PETALING JAYA: With the housing market at the crossroads, where house prices have been moderating but remain severely unaffordable, there is a strong consensus to push for a well-functioning rental market in the country as a policy priority.
Various industry players and think tanks expressed their support to have a rental market, especially for the low-income group as an alternative to home ownership at a recent conference held at Bank Negara.
Towards this end, Real Estate and Housing Developers Association deputy president Soam Heng Choon told StarBiz that the Government should provide more homes for rental purposes for those who genuinely cannot afford them or for the low-income group.
“There is Projek Perumahan Rakyat (PPR) for those who cannot afford homes. More of such schemes are needed for rental purposes. It’s the duty of the Government to provide this and to ensure its success as an alternative to home-ownership,” he said.
Soam: ‘There is PPR for those who cannot afford homes. More of such schemes are needed.’
The secretary-general of the National House Buyers Association Chang Kim Loong said that to ensure there is a well-functioning rental market in the country, it is critical to step up enforcement to prevent the abuse of schemes intended to assist households to own or rent homes.
Chang said various government schemes such as the low and medium-cost housing, including the PPR, had been abused by applicants who were not qualified to own or rent such housing projects.
He agreed that buying and owning a house was a riskier proposition for households compared with renting. There is also a risk of greater foreclosures.
“CIMB’s list of properties up for public auction, a couple of years ago, showed 35 units of properties in Selangor at a reserved price of less than RM42,000, ie, the price of a new low-cost unit. Unfortunately, there are no official statistics on how many low-income earners have lost their homes or have not been able to finance their purchase promptly.”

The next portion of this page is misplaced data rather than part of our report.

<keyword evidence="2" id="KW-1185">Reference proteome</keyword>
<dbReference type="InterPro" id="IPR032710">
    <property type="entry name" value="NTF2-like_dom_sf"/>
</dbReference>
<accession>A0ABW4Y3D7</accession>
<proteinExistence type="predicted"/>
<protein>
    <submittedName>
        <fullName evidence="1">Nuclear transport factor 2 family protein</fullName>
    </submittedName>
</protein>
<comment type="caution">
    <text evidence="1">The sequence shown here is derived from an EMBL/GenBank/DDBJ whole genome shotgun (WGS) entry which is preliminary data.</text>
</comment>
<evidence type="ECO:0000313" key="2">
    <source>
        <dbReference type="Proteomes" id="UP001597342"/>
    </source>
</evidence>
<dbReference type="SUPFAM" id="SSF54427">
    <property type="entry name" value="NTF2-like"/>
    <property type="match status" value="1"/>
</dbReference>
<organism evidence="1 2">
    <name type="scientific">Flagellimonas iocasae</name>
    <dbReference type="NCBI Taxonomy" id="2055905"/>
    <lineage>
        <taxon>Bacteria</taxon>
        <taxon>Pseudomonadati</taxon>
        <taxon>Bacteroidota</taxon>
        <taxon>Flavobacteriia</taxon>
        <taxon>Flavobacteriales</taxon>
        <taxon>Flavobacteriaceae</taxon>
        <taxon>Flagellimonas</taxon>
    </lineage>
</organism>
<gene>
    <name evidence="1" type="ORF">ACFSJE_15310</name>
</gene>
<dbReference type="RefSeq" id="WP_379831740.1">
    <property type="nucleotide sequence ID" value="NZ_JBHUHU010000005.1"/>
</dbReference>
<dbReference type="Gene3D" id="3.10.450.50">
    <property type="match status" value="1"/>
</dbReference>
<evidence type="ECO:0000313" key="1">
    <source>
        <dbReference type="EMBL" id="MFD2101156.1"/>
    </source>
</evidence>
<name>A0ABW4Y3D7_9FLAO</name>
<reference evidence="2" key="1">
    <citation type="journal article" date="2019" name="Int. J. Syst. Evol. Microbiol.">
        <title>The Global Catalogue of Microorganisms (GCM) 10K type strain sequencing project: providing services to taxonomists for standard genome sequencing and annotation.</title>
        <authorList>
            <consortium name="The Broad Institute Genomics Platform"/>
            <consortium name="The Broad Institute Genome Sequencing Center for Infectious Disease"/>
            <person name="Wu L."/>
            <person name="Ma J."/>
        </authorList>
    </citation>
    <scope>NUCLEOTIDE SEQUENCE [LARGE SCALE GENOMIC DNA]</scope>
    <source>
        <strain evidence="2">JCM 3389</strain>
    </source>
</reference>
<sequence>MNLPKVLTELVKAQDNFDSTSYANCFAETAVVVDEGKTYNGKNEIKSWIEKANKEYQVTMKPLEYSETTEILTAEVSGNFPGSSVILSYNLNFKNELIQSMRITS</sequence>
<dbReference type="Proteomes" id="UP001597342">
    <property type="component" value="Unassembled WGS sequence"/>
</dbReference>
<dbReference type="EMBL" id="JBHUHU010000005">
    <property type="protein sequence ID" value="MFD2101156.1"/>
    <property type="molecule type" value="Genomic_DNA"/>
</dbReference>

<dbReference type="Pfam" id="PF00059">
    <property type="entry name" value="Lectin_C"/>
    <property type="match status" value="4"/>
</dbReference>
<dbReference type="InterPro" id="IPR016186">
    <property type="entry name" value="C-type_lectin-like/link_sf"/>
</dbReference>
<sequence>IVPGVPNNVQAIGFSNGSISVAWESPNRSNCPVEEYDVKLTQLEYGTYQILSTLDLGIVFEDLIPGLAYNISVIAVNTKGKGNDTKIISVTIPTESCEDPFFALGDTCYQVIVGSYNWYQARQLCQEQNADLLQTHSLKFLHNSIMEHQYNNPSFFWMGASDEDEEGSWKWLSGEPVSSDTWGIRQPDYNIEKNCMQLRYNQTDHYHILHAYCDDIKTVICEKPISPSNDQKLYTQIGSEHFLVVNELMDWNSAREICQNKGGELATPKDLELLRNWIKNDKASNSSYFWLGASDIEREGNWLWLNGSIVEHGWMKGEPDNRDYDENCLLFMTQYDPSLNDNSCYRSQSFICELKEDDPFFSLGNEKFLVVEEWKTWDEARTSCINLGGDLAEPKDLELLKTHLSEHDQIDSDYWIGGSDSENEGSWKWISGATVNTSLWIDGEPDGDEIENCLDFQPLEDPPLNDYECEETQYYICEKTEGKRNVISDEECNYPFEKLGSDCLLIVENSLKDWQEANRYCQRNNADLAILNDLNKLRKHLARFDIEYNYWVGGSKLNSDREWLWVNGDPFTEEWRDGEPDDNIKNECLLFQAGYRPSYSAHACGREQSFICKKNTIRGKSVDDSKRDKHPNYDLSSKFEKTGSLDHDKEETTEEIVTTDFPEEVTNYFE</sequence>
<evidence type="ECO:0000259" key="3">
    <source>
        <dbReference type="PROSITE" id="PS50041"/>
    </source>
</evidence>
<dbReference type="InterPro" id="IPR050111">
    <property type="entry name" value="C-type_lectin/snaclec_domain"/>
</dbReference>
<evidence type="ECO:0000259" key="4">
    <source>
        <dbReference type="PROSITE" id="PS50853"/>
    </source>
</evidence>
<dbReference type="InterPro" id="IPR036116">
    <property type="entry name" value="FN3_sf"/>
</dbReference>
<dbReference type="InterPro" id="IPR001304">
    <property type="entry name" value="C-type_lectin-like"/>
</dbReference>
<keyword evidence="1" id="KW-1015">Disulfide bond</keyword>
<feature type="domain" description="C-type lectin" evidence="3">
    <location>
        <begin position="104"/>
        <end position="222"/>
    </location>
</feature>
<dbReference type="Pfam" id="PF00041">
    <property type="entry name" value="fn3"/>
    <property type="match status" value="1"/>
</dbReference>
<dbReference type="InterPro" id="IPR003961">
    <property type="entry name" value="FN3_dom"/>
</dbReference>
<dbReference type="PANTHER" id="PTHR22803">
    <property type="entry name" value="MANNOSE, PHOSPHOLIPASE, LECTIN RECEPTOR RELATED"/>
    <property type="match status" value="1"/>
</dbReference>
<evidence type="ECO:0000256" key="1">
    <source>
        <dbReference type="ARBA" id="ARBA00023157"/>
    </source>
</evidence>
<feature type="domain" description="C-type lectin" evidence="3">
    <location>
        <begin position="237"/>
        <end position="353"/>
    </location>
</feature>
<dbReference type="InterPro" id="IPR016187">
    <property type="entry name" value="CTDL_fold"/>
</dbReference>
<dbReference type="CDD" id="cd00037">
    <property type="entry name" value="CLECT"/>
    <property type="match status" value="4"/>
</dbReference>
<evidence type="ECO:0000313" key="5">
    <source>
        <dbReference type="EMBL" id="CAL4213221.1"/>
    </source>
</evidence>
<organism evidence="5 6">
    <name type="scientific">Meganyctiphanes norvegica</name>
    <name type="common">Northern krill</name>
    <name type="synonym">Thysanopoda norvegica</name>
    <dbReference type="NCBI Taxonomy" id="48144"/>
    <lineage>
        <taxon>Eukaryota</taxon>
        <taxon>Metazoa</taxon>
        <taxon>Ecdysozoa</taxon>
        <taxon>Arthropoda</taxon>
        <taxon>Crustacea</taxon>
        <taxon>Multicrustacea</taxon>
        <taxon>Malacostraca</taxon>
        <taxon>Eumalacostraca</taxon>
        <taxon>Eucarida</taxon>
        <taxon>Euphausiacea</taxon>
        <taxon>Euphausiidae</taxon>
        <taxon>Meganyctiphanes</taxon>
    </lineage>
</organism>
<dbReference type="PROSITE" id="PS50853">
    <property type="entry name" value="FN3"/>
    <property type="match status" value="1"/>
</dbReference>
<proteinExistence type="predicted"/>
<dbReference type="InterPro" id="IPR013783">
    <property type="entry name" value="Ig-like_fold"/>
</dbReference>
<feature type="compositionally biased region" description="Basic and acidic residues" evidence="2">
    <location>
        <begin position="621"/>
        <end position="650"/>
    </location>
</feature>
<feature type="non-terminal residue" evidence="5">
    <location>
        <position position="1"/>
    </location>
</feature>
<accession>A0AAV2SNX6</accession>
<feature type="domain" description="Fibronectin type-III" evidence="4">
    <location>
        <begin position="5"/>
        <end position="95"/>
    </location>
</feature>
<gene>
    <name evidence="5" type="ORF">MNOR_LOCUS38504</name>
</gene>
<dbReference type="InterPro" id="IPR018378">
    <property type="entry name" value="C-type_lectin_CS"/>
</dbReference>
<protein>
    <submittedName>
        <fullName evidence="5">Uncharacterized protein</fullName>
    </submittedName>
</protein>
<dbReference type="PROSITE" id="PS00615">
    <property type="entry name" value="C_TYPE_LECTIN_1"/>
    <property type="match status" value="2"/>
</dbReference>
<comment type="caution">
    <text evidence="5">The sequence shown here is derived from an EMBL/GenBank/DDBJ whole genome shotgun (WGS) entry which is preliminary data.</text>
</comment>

At the same time, Chang said renting was less burdensome, as the tenant is not bogged down with loan repayments and other expenses like insurance, sinking funds, maintenance charges and taxes.
According to the National Property Information Centre, the Malaysian House Price Index growth has been moderating since 2014. The index had eased to 7.2% in the fourth quarter of last year, down from a 7.4% expansion in the previous quarter. It was the fifth consecutive quarter of a slower pace of growth. A report entitled “Making Housing Affordable” by Khazanah Research Institute showed that the overall Malaysian housing market was “seriously unaffordable”.
Using the “median-multiple ratio” standard by the United Nations Centre for Human Settlement at the World Bank, a housing market is considered “affordable” if the house price to household income ratio is below three times.
The study conducted by Khazanah Research Institute, following the latest available data by the Department of Statistics, indicated that the overall Malaysian median-multiple in 2014 was 4.4 times. More worrisome, the median multiple ratio for Kuala Lumpur (5.4 times), Penang (5.2 times), Terengganu (5.5 times) and Sabah (5.1 times) was considered to be “severely unaffordable”.
At the conference held on Monday, industry players also proposed other policy options as broader alternatives to home ownership, as well as a viable route to help low-income and early career individuals to own houses.
Better enforcement, according to them, was also critical to prevent the abuse of schemes intended to assist specific household segments to own or rent homes. Factors that influenced the efficiency with which house prices were adjusted were also examined.
There were discussions that incentives for increasing home ownership should be carefully considered so as not to blunt the effectiveness of market mechanisms which work to correct housing imbalances.
The need to ensure that price thresholds adopted for affordable houses were appropriate was also highlighted.
The conference was attended by representatives from financial institutions, government agencies, property developers, academia and think tanks. Its purpose was to examine key issues in Malaysia’s housing market, drawing on current research conducted on housing affordability, demand and supply mismatches and the drivers of property prices.
There was a broad consensus that policy considerations for housing the nation would need to balance the objectives of providing a minimum-quality standard of housing for all Malaysians, while preventing the build-up of imbalances in the housing market.